Olcott House

The Olcott House in 1948, photographer unknown. [Image: U of M Northwest Architectural Archives]

2316 E. First Street | Architects: Bray & Olsen | Built: 1904 | Extant

The formation of United States Steel in 1900 made a lot of Duluthians quite wealthy, not the least of whom was William J. Olcott, who in 1901 was named president of the steel giant’s Duluth, Missabe & Northern Railway. Olcott was born in Detroit, Michigan, in 1862 and raised in Marquette. He attended the University of Michigan, studying chemistry and mining while starring as the Wolverine football team’s “three-quarter back.” After graduating in 1883, he took a job as assistant engineer for the Chapin Mine on Michigan’s Upper Peninsula before becoming a chemist and engineer for several other U.P. mining companies before going to work for John D. Rockefeller’s Penokee and Gogebic Consolidated Iron Mines in Bessemer. In February 1894, Rockefeller wrested control of the Mesabi Range mining and railroad assets of Duluth’s Merritt family and made Olcott superintendent of their Lake Superior Consolidated Iron Mines. The railroad he took charge of in 1901 also first belonged to the Merritts before Rockefeller came along.

Olcott had married New Yorker Fannie Bailey in 1887, and when they arrived in Duluth in 1894 their family had grown to four with daughters Elizabeth and Dorothy. They purchased an existing home at 2316 East First Street. By 1904 Olcott had earned a fortune, so he and Fannie purchased several lots adjoining their own and hired William Bray and Peter Olsen to design a two-and-half-story red brick Georgian Revival home for the new lot. The old house stood until the new one was completed Thanksgiving week 1904. The new house’s most striking feature is its two-story round entrance pavilion, supported by four Ionic columns. The house’s gambrel roof, lined with modillions and dentils beneath the eaves, contains three gabled dormers along the First Street front facade; they carry fan-light Roman-arch windows, matching the main door surround on the first floor. Doric columns support a porch on the house’s west side and the porte cochère on the east. The Olcott’s daughter Dorothy recalled that the billiard room was placed on the house’s first floor because her father refused to “take [his] friends down to any basement or up to any attic.”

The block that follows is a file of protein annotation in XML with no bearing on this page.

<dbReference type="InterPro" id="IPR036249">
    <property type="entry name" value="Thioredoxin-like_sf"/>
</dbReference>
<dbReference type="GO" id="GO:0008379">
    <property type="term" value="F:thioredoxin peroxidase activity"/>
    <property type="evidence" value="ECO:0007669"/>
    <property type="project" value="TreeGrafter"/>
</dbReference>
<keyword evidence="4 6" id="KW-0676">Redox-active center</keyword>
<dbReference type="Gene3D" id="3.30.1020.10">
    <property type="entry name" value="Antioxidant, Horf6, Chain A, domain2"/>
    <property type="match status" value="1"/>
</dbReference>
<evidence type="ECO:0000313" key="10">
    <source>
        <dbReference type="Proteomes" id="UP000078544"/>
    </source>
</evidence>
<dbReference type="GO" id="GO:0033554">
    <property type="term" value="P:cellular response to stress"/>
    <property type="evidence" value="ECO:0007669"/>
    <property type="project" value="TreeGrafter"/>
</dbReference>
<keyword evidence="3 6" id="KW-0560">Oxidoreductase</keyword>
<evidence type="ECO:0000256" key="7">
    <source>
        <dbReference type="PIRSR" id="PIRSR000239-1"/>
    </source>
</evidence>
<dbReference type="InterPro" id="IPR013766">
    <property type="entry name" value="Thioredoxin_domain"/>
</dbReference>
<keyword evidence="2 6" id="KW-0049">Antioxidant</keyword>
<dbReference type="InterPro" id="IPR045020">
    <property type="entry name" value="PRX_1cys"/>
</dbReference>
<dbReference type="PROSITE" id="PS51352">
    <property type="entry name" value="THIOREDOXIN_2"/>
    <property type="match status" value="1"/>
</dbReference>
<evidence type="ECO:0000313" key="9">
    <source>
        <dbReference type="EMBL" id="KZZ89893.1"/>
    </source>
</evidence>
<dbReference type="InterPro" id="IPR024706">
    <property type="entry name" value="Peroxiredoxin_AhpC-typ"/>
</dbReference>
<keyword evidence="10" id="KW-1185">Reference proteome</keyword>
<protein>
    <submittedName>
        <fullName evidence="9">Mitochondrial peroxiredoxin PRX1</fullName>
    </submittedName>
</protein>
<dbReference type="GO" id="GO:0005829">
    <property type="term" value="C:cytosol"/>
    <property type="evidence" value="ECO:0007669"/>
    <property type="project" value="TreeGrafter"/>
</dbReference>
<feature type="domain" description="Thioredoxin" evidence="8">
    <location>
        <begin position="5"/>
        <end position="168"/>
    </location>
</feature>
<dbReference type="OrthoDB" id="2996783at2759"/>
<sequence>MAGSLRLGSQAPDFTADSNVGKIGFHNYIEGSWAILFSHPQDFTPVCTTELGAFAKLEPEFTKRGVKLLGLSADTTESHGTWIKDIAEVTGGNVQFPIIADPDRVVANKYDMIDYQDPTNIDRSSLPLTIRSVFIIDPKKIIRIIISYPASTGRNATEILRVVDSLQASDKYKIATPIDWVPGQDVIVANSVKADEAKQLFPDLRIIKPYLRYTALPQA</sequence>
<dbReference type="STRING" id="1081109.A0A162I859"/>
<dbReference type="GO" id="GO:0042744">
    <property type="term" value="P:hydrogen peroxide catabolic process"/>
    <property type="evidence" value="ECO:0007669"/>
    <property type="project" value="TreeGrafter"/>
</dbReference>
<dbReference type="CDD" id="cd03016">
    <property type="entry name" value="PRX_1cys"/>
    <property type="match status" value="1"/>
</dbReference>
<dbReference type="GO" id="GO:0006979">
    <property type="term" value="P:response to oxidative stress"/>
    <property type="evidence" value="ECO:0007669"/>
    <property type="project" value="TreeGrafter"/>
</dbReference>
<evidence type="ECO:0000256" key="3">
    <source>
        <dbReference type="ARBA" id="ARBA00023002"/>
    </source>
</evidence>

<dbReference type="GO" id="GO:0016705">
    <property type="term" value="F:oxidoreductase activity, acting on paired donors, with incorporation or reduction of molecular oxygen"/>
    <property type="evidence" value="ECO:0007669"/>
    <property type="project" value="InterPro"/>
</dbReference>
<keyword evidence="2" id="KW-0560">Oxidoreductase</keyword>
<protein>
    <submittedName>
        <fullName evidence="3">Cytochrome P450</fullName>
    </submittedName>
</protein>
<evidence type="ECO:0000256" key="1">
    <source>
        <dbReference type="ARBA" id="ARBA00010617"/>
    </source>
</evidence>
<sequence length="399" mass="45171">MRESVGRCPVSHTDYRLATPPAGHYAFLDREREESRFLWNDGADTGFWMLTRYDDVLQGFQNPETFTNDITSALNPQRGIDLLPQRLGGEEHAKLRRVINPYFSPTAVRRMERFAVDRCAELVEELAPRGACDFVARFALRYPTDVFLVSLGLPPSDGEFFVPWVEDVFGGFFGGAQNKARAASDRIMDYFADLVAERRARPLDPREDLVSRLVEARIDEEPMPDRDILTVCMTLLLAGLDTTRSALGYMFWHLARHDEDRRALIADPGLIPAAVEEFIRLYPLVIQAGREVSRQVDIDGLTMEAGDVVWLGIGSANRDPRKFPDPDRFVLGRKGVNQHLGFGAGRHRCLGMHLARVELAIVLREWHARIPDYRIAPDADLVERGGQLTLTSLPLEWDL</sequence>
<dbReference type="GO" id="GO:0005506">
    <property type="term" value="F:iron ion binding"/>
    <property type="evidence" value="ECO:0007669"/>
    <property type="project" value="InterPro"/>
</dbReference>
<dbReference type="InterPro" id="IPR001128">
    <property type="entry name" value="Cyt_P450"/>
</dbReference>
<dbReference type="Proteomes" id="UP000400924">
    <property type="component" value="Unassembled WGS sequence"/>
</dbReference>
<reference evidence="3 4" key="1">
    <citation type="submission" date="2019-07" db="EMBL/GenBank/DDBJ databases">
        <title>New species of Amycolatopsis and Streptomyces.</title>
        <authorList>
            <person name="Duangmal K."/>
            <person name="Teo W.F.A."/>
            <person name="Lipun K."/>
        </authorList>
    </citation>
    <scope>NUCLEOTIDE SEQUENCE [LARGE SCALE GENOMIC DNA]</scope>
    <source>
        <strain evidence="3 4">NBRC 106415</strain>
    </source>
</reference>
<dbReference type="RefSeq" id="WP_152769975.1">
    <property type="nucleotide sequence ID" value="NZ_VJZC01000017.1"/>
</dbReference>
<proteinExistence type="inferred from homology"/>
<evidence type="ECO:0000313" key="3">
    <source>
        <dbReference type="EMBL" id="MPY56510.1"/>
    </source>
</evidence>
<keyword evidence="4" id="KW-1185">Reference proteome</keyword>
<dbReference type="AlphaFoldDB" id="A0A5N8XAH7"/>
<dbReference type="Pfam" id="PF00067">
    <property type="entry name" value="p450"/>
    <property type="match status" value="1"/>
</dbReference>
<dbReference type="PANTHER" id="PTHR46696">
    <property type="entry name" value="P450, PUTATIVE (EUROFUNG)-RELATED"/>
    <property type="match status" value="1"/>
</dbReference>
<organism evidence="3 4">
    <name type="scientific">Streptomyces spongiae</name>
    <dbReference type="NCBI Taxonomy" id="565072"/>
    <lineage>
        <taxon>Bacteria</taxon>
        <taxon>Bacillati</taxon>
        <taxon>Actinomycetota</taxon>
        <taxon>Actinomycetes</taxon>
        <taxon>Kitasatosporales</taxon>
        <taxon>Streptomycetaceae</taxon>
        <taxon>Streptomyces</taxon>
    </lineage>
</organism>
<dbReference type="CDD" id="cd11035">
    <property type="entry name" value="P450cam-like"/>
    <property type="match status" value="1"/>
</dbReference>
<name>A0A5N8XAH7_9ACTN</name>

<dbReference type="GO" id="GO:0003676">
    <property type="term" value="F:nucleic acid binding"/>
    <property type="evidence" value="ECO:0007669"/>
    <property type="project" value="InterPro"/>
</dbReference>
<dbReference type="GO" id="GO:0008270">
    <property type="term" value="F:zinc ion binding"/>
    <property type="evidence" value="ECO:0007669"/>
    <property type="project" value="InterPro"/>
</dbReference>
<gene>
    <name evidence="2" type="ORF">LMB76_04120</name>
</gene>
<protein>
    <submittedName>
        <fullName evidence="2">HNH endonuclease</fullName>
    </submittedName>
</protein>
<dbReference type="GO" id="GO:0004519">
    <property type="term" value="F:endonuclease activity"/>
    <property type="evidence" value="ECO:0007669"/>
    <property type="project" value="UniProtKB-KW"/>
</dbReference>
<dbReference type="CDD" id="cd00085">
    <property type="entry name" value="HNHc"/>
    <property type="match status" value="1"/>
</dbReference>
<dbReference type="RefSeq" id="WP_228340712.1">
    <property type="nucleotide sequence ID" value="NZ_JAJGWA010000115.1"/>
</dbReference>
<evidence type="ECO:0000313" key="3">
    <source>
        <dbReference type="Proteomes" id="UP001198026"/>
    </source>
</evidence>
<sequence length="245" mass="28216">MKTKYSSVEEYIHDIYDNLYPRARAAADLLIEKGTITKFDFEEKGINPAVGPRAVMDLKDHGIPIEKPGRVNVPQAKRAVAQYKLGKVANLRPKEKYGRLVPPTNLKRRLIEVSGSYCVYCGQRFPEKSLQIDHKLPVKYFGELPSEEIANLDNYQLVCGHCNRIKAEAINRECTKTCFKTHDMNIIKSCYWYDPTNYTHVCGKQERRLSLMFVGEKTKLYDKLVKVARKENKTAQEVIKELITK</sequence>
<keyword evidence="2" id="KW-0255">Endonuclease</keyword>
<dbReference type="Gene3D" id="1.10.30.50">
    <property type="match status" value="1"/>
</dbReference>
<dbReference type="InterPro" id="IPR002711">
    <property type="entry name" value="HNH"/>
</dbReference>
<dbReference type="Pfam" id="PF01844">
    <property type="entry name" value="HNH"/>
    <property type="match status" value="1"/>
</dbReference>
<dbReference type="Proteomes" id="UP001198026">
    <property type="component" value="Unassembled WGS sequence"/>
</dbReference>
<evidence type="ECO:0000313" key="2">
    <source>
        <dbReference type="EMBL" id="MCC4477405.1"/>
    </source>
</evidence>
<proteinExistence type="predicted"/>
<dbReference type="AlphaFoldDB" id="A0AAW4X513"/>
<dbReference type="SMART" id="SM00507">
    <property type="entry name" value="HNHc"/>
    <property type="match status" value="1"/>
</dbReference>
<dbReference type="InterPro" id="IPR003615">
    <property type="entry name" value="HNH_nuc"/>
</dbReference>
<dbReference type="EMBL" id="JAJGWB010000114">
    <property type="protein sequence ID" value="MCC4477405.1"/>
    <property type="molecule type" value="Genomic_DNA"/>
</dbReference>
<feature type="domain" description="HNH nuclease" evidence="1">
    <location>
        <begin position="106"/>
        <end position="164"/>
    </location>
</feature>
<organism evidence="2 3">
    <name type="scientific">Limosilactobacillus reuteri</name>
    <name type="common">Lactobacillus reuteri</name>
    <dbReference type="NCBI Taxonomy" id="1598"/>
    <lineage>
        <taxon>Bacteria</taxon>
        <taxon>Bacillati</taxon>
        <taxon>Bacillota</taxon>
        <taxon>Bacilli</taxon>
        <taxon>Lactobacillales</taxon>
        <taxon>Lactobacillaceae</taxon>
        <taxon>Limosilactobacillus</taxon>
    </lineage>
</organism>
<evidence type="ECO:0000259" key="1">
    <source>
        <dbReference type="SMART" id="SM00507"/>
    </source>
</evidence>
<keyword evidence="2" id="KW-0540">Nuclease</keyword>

In 1909 Olcott became president of the Oliver Mining Company. He retired in 1928, the same year Fannie died unexpectedly, and passed away himself in 1935. Virginia, Minnesota’s Olcott Park, built on land Olcott donated, is named in his honor. He also donated property for the Fanny Bailey Olcott camp for Girl Scouts on Half Moon Lake, near Eveleth.

The house sat vacant after Fannie’s death until 1939. From 1940 to 1960 the house served as the Olcott Hall, the University of Minnesota Duluth’s music conservatory, after which the Golden Hour Evangelistic Association owned the house until 1989. Since then the house has been intermittently operated as a bed and breakfast.


To see modern exterior and interior photographs of this house and learn more about its architecture, visit Twin Ports Past’s post about the house HERE.